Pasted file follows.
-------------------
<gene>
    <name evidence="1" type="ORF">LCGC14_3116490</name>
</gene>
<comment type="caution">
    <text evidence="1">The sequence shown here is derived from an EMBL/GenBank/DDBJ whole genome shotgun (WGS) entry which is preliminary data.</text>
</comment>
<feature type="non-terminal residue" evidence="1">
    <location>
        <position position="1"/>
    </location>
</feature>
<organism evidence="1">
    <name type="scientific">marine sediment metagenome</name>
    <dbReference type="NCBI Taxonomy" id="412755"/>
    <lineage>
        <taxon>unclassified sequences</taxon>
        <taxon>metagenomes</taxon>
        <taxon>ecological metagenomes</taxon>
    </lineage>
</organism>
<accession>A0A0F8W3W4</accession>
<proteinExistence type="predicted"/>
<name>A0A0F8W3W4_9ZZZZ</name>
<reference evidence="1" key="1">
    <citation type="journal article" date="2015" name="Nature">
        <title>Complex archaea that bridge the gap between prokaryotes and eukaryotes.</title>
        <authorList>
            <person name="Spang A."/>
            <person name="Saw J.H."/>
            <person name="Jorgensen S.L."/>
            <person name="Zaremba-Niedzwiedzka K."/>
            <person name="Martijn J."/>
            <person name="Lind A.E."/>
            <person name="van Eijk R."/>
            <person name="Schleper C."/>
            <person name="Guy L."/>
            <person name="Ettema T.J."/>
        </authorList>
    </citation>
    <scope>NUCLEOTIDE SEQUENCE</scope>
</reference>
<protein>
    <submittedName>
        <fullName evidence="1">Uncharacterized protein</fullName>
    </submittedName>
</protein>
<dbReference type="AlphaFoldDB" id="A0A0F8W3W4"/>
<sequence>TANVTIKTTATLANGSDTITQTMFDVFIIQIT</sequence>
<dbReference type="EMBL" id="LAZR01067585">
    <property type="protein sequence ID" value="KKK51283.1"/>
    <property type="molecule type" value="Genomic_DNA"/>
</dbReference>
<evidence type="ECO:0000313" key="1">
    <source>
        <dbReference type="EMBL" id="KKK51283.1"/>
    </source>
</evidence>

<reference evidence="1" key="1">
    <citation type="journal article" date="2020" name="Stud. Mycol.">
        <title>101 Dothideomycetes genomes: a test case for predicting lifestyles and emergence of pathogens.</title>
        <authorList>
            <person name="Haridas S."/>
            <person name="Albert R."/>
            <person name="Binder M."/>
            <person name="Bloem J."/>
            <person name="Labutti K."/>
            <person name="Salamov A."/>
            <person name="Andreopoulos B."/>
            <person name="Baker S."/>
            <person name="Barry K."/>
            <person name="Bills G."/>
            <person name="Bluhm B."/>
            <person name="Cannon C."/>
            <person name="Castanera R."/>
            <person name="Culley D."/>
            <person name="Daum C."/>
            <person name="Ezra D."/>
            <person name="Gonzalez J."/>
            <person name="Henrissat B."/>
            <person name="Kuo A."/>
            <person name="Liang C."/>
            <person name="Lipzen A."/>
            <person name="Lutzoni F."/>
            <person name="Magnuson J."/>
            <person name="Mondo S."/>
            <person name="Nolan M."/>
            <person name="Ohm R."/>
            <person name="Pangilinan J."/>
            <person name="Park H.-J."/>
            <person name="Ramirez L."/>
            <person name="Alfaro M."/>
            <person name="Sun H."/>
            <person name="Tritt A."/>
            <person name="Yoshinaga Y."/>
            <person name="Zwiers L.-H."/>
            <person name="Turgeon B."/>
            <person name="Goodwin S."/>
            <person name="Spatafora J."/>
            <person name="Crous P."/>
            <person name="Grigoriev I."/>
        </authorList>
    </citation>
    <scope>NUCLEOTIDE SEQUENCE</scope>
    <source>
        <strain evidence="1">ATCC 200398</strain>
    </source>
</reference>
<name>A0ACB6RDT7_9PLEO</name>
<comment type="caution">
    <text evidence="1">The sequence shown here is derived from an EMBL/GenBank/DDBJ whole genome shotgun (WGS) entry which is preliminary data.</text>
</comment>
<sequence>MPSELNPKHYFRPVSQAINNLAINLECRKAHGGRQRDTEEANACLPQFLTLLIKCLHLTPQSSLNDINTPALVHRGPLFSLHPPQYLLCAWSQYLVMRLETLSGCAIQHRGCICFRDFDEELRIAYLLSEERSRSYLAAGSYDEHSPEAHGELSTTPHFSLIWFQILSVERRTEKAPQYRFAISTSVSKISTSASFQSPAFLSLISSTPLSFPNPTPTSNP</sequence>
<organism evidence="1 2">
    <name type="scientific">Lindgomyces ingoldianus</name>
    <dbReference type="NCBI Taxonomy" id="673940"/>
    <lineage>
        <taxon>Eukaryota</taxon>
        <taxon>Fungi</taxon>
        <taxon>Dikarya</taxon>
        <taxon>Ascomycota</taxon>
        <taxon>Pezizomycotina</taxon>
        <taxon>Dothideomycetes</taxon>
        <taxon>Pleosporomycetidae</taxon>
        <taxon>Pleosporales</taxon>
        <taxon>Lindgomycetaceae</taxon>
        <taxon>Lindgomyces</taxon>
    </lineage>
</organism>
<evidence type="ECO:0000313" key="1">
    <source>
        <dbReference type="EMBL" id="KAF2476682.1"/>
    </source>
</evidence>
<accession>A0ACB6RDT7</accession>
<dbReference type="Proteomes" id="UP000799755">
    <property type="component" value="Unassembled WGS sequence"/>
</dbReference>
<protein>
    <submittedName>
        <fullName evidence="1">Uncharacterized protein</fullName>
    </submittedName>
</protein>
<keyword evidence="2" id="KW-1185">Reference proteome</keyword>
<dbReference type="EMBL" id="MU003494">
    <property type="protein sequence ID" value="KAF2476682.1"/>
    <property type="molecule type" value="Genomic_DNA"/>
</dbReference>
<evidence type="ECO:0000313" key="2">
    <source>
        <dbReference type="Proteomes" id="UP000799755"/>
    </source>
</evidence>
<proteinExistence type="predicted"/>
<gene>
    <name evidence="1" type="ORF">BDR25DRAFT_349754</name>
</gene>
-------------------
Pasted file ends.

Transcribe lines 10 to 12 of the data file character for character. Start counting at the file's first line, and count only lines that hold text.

    </location>
</feature>
<organism evidence="1">